“Application of the arm’s length principle is generally based on a comparison of the conditions in a controlled transaction with the conditions in transactions between independent enterprises. In order for such comparisons to be useful, the economically relevant characteristics of the situations being compared must be sufficiently comparable. To be comparable means that none of the differences (if any) between the situations being compared could materially affect the condition being examined in the methodology (e.g. price or margin), or that reasonably accurate adjustments can be made to eliminate the effect of any such differences.”
The relevant UK legislation includes the Taxation (International and Other Provisions) Act 2010 (TIOPA). Section 147(1) of that Act provides as follows:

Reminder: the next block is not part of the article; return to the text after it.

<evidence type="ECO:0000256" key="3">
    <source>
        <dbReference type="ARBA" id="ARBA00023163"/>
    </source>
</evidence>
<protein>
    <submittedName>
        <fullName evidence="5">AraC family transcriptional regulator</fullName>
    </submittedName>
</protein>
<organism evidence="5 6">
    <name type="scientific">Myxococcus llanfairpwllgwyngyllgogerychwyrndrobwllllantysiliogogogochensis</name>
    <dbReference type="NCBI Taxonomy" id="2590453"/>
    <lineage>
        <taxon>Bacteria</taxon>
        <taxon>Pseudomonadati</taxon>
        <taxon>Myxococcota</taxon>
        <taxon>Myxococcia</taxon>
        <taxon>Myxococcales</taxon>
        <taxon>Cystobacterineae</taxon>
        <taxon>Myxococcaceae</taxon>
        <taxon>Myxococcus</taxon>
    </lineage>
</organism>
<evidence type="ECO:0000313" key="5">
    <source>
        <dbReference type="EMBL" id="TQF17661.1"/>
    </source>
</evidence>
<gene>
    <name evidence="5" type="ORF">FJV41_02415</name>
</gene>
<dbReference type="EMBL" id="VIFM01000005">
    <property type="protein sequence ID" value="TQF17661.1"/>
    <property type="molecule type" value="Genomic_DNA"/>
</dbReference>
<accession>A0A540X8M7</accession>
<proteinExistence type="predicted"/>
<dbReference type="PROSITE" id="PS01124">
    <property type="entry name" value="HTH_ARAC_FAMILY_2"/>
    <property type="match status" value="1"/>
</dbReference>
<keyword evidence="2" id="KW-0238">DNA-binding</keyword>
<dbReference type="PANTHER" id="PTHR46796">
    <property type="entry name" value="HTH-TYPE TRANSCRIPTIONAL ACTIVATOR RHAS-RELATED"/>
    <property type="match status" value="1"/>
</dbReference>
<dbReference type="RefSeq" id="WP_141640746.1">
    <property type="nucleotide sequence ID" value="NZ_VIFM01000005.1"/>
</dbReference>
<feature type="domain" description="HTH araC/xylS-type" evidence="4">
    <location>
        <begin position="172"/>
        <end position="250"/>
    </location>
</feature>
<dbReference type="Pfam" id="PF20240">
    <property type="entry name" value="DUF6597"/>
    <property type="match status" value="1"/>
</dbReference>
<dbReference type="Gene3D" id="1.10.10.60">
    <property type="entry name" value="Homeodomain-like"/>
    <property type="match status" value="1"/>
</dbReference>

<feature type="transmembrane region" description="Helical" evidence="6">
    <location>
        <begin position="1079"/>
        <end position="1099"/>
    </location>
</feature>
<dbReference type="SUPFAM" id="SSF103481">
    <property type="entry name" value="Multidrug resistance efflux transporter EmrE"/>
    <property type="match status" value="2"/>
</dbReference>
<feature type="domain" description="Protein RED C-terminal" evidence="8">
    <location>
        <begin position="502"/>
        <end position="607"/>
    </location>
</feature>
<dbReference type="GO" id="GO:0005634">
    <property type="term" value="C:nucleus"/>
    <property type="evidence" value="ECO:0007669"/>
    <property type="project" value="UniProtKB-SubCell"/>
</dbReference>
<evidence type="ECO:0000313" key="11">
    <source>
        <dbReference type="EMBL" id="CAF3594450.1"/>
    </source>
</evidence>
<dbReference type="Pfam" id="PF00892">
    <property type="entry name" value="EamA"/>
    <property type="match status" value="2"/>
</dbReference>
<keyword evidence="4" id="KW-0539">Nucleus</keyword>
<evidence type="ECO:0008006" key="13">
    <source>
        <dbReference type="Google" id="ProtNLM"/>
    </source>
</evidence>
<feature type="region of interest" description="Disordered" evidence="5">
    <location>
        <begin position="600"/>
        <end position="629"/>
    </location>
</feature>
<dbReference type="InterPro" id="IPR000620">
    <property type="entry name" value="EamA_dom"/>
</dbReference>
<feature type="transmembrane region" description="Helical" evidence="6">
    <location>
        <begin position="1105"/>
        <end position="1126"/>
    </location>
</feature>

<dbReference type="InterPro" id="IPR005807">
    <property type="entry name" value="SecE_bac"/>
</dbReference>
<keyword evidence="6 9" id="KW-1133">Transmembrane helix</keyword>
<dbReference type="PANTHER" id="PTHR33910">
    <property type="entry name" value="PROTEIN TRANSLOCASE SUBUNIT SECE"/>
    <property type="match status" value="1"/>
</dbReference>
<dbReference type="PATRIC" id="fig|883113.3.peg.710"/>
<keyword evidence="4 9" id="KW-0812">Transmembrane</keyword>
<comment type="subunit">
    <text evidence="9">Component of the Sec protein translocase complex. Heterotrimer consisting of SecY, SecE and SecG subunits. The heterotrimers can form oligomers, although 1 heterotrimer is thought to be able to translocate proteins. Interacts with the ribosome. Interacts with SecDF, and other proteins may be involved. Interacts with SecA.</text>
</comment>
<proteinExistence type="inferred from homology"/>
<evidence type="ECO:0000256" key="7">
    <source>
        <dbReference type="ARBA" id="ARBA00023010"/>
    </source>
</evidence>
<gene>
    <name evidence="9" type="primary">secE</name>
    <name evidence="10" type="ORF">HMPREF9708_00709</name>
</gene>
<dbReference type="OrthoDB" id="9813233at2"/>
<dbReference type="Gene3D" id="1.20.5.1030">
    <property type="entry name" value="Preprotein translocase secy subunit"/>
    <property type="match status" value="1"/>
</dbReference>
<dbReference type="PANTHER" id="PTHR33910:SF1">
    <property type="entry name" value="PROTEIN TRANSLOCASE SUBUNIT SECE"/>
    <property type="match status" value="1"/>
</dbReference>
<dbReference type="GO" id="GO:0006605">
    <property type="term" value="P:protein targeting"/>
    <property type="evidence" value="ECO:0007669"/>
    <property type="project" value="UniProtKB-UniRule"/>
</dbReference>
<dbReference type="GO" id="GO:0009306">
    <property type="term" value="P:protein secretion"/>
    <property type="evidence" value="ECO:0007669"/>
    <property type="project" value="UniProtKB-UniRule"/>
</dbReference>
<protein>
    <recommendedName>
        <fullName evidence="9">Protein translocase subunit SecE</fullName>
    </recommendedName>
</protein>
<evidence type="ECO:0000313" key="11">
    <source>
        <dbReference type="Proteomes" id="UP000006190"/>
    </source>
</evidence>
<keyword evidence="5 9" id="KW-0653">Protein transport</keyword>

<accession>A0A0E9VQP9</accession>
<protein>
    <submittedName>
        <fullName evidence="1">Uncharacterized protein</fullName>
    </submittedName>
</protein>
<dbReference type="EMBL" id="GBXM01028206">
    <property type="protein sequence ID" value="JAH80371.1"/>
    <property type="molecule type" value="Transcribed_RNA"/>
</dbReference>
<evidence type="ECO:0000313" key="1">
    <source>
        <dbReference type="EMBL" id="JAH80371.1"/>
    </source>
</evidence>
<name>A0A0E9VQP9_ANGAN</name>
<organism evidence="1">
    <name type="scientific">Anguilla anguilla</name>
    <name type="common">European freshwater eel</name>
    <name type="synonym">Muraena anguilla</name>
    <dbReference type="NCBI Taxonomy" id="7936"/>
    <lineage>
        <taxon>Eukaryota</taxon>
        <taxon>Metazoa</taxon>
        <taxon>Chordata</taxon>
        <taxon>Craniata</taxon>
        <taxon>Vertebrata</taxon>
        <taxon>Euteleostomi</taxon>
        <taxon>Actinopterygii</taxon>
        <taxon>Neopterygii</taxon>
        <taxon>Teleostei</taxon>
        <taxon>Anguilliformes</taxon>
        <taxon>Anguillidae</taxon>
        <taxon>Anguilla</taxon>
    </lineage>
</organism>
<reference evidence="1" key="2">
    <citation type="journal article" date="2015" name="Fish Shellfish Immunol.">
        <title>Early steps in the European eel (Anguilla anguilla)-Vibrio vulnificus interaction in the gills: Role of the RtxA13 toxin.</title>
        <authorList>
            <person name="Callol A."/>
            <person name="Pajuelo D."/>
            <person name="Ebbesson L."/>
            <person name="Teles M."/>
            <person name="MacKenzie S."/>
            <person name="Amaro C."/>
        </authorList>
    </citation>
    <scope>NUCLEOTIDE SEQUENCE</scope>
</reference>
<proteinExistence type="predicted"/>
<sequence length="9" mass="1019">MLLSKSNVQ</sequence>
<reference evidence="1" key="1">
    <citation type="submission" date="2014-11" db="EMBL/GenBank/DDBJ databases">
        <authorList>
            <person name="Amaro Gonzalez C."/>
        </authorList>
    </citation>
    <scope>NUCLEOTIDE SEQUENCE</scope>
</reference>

147 Tax calculations to be based on arm's length, not actual, provision
(1) For the purposes of this section “the basic pre-condition” is that—
(a) provision (“the actual provision”) has been made or imposed as between any two persons (“the affected persons”) by means of a transaction or series of transactions,
(b) the participation condition is met (see section 148),
(c) the actual provision is not within subsection (7) (oil transactions), and
(d) the actual provision differs from the provision (“the arm's length provision”) which would have been made as between independent enterprises.
(Underlining as added in the Upper Tribunal’s judgment.)
Section 164 of TIOPA states that the relevant provisions of that Act are to be read in such manner as best secures consistency with the OECD Transfer Pricing Guidelines.
However, Section 147(1)(a) of TIOPA refers only to an “actual provision” as made between “two persons”. The Upper Tribunal cited the 2009 UK transfer pricing case of DSG Retail Ltd v HMRC, in which the Special Commissioners said: